Abraham Lincoln employed the power of pocket veto to kill the Wade-Davis Bill. He did not support the bill because he wanted to speed up reconstruction of the South. He saw the bill as too stringent and harsh, and he felt it would hamper reconstruction.
Lincoln proposed that once 10 percent of males in each defeated federal state pledged loyalty to the Union and once states recognized freedom of slaves, each state could establish a new government. Republicans in Congress felt that the plan was too lenient, and drafted the Wade-Davis Bill, which required 50 percent of males to take loyalty oaths in order for a state to achieve readmission to the Union. The bill also sought to give blacks voting rights. One of the bill's authors, Henry Davis, was a bitter enemy of Lincoln and one of Lincoln's most prolific critics.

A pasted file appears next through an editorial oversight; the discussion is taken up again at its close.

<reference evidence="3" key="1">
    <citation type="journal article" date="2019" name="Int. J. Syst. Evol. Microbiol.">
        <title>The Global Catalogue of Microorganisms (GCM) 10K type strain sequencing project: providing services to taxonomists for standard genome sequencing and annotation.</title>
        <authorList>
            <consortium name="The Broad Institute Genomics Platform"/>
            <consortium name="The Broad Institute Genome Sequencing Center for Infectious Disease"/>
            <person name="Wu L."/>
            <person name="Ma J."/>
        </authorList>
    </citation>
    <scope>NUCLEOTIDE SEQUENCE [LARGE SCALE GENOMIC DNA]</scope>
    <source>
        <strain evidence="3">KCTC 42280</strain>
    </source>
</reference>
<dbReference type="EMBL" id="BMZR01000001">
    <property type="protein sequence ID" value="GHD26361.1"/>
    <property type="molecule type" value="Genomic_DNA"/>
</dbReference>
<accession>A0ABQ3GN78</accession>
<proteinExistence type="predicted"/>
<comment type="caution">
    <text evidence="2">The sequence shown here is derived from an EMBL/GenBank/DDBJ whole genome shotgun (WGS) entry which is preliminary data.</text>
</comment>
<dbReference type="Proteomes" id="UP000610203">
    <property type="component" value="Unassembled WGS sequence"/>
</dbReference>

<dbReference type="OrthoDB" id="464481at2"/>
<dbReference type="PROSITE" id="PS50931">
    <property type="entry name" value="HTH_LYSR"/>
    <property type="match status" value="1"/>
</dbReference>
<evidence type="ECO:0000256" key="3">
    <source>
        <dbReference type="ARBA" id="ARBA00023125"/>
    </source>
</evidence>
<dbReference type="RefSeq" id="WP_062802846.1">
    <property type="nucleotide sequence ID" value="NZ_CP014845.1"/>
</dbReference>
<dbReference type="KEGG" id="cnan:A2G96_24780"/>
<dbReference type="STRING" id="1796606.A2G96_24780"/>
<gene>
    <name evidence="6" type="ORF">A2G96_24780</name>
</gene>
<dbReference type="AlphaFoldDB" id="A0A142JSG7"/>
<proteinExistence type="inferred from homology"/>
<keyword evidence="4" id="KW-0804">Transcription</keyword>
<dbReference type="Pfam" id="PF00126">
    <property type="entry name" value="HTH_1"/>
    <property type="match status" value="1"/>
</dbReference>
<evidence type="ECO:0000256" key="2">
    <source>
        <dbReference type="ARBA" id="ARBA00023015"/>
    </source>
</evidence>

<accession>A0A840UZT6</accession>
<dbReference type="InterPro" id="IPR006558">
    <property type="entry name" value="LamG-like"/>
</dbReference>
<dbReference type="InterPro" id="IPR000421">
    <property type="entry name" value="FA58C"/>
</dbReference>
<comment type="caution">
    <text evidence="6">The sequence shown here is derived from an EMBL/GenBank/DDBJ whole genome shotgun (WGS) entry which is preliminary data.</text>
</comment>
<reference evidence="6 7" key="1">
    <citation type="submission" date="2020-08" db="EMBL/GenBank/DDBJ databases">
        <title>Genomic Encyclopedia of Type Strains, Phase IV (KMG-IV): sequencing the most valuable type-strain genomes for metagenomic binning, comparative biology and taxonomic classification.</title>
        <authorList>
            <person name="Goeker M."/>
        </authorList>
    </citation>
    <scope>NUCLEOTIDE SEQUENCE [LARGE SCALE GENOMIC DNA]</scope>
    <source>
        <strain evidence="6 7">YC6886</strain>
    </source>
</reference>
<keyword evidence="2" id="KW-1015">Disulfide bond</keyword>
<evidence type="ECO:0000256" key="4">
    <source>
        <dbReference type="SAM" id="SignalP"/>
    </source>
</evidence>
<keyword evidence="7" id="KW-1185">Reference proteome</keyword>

Despite Lincoln's pocket veto, the Wade-Davis Bill went on to be voted into law after Lincoln was assassinated in 1865. President Andrew Jackson attempted to bolster support for Lincoln's 10 percent plan, but to no avail. The version of the bill that passed was even harsher than the originals, including a provision that prevented former Confederates from running for political office.